HM Insights

How can you make use of the new Residence Nil Rate Band?

For deaths occurring on or after 6 April 2017, a new Residence Nil Rate Band (RNRB) allowance for Inheritance Tax has become available in addition to the existing nil rate band of £325,000 per person.

The RNRB allows individuals to leave a house to direct descendants with some or possibly all of the property value being free of inheritance tax (IHT). The RNRB, once it has been fully introduced, could result in a £140,000 IHT saving.

Residence Nil Rate Band Inheritance Tax Allowance

The Basic Rules

An estate will be entitled to the RNRB in full where:

  1. The individual dies on or after 6 April 2017;
  2. The individual owns a home, or a share of one, so that it's included in their estate at death;
  3. The individual's direct descendants (i.e. children/grandchildren) or certain others inherit the home, or a share of it;
  4. The value of the estate isn't more than £2 million.

An estate will also be entitled to the RNRB at the value of their most expensive property post 7 July 2015, even if the individual subsequently downsized to a less valuable home or they sold their home after 7 July 2015.

How is the RNRB to be phased in?

The RNRB will be phased in over a period of four years. For deaths in the following tax years the exemption level will be the following sums per person:

  • 2017-2018 - £100,000
  • 2018-2019 - £125,000
  • 2019-2020 - £150,000
  • 2020-2021 - £175,000

For later years, the maximum RNRB will increase in line with inflation (based on the Consumer Prices Index).

Does the RNRB apply to me?

For the allowance to apply, you need to own a "qualifying residential interest" which needs to be "closely inherited".

A "qualifying residential interest" is an interest in a dwelling house that was the deceased person's residence at some point during their ownership. The property does not need to be the deceased's residence at the time of death. It only needs to have been the deceased's residence at some point.

To be "closely inherited" the qualifying residential interest should pass to a direct descendant, e.g. children, grandchildren, step-children. Beneficiaries can also include the widow, widower or surviving civil partner of a direct descendant provided they have not remarried.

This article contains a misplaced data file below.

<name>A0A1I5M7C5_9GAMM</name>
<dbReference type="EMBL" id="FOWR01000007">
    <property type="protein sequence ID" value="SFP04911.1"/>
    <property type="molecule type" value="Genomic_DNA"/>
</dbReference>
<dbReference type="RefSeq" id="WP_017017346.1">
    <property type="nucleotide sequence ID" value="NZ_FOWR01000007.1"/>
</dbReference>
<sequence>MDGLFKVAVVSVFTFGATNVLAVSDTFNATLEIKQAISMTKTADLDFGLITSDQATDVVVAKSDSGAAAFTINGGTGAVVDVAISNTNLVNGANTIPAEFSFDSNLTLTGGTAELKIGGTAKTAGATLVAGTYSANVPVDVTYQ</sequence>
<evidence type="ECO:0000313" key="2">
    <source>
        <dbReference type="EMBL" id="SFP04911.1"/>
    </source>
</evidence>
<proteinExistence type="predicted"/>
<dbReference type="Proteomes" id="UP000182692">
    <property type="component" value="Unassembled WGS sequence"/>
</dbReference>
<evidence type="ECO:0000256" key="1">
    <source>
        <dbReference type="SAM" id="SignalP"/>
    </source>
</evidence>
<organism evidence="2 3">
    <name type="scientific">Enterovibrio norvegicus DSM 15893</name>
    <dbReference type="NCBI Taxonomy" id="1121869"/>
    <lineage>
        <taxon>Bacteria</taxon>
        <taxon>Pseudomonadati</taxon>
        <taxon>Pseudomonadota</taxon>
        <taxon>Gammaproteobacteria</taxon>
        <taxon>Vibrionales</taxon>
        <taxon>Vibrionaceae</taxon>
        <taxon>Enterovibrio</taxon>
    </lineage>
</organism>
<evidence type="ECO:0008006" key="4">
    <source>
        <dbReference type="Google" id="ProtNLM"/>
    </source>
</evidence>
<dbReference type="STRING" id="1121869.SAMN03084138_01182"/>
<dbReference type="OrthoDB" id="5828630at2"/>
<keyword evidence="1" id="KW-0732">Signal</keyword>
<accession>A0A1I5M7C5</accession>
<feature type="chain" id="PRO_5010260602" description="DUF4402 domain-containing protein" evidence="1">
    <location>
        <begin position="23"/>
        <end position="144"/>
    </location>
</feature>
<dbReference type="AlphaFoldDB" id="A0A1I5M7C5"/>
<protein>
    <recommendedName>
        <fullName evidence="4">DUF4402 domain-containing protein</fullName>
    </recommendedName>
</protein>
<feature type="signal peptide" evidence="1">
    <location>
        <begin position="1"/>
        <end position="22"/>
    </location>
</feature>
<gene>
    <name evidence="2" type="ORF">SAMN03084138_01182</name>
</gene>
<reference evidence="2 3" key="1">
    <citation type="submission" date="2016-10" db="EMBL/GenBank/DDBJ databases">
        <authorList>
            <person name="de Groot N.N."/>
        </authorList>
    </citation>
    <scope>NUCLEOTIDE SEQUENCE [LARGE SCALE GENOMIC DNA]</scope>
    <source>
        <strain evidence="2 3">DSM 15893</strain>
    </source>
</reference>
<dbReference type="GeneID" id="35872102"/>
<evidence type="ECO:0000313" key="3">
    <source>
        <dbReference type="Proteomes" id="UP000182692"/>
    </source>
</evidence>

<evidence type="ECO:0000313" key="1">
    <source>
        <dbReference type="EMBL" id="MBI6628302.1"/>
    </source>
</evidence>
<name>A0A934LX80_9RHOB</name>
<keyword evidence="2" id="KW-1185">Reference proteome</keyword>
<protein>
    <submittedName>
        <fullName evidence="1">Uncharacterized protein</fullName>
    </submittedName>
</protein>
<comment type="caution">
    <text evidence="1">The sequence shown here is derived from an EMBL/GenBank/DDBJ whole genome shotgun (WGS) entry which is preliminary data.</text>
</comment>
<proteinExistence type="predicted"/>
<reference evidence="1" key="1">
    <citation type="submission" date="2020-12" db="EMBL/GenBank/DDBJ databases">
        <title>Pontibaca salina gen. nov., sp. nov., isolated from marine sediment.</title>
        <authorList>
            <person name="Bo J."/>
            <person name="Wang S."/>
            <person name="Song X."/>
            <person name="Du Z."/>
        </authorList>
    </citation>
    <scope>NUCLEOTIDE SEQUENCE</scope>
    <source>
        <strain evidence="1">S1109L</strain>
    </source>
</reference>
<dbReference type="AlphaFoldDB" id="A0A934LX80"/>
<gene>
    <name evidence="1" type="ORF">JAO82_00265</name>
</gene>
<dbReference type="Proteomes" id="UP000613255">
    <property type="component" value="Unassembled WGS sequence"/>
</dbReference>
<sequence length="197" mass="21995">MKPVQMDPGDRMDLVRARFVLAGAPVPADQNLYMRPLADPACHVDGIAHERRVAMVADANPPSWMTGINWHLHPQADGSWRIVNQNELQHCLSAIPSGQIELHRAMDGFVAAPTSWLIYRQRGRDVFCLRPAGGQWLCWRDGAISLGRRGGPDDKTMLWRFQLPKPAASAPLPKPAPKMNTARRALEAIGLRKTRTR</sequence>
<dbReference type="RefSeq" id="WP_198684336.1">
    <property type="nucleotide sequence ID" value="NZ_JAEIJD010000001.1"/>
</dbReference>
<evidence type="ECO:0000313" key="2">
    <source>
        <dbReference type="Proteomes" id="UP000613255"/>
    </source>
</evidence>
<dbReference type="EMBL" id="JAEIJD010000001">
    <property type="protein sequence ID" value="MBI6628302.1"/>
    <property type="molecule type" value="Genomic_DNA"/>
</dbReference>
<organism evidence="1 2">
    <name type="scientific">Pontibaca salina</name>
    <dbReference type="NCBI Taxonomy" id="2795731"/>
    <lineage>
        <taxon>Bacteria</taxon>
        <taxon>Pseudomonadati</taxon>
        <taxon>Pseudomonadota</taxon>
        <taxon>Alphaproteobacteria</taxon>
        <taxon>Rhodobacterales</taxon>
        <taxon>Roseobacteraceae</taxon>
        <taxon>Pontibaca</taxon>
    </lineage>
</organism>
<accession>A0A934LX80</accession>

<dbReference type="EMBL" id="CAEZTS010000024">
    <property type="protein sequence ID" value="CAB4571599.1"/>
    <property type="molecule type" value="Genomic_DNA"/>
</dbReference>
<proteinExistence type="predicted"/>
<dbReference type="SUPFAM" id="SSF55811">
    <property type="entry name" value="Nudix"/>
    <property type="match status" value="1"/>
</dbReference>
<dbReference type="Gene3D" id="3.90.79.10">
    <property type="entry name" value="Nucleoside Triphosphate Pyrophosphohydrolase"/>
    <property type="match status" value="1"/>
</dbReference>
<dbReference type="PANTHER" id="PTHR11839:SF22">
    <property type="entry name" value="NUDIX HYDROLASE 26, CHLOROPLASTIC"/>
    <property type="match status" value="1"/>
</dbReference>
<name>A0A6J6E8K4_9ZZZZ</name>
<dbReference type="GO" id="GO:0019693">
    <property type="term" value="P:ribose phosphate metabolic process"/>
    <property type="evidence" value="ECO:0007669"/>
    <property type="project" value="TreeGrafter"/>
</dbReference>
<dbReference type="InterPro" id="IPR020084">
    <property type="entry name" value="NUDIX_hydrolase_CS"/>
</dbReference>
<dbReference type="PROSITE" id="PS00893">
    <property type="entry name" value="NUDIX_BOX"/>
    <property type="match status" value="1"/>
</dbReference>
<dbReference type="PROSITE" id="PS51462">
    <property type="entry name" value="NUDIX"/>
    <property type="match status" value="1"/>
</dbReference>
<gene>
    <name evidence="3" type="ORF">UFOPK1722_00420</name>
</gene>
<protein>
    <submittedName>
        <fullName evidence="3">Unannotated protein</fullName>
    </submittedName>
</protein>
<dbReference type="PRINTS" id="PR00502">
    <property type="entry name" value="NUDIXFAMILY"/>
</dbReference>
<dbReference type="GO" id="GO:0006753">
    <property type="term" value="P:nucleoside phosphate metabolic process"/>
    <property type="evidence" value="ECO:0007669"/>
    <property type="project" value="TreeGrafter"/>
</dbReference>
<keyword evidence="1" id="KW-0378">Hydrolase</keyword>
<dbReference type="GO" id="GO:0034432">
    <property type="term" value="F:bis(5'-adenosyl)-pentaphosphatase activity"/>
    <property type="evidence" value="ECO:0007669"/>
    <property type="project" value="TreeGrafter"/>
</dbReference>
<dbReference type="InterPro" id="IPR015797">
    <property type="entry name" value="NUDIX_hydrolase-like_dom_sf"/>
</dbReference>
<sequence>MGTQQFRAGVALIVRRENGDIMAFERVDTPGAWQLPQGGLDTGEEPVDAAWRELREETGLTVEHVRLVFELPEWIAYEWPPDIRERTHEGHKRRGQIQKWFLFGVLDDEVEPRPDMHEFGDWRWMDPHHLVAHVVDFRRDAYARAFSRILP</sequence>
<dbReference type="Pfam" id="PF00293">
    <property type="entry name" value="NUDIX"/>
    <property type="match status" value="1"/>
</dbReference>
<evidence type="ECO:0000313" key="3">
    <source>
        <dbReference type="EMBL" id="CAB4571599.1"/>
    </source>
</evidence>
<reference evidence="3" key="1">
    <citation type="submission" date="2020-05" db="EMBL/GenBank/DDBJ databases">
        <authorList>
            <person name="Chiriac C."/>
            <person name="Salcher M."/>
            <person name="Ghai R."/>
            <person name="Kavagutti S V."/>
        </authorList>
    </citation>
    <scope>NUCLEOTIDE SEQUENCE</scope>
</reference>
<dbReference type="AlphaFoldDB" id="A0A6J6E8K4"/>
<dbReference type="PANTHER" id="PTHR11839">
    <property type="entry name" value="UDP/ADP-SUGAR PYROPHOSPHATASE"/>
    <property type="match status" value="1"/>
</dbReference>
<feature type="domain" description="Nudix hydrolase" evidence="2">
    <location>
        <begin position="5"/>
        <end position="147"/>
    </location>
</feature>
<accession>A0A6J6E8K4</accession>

If your estate comprises more than one residence, only one residence will qualify and it will be up to your Executors to make a nomination.

Where the value of the qualifying residence is less than the available relief, the amount of RNRB is limited to the value of that residence. Any unused excess is available for transfer to a spouse or civil partner.

Gifts which you continue to benefit from

If the property is treated as forming part of the deceased person's estate because it is a gift which they can continue to benefit from ("gift with reservation of benefit"), it is regarded as inherited by the original donee. If the donee is a direct descendant, then the property can still benefit from the RNRB.

What happens where the residence forms part of the residue of the estate?

Where the qualifying residence forms part of the residue of the estate, and only part of the residue is closely inherited, the question arises as to whether the residence can be allocated primarily to the qualifying beneficiaries or whether the relief should be applied proportionately. If you are considering leaving the residue of your estate to beneficiaries other than direct descendants you might want to consider leaving a legacy of a property to a direct descendant in order to benefit from the full relief.


If you have a large estate you may not see any benefit from this allowance. The RNRB will be reduced by £1 for every £2 where the deceased's net estate exceeds £2 million.

This means that this tax year (2017/2018), there will be no RNRB available if the deceased holds assets of more than £2.2 million. By 2021/22 when the full allowance is introduced, this will rise to £2.35 million (or £2.7 million for a couple).

Business Property Relief and Agricultural Property Relief will be ignored when calculating the value of the estate.


The property can be held in certain trusts for direct descendants; however it will not qualify for relief if it passes into a discretionary trust.


The property does not need to be owned on the date of death. If the deceased person downsized or sold the property (i.e. to move into a care home) the RNRB will still be available provided:

  1. The property disposed of was owned by the individual and it would have qualified for the RNRB had the individual retained it; and
  2. The replacement property and/or assets form part of the estate and pass to the direct descendants.
  3. The downsizing or disposal of the property took place after 7 July 2015. There is no time limit on the period between the disposal and when death occurs.

Do I need to change my Will to make use of the allowance?

It is sensible to review your Will regularly anyway, but it is also important that you do not miss out on the new allowance due to the current drafting of your Will. If you have any questions about whether or not you will qualify for the allowance please get in touch.

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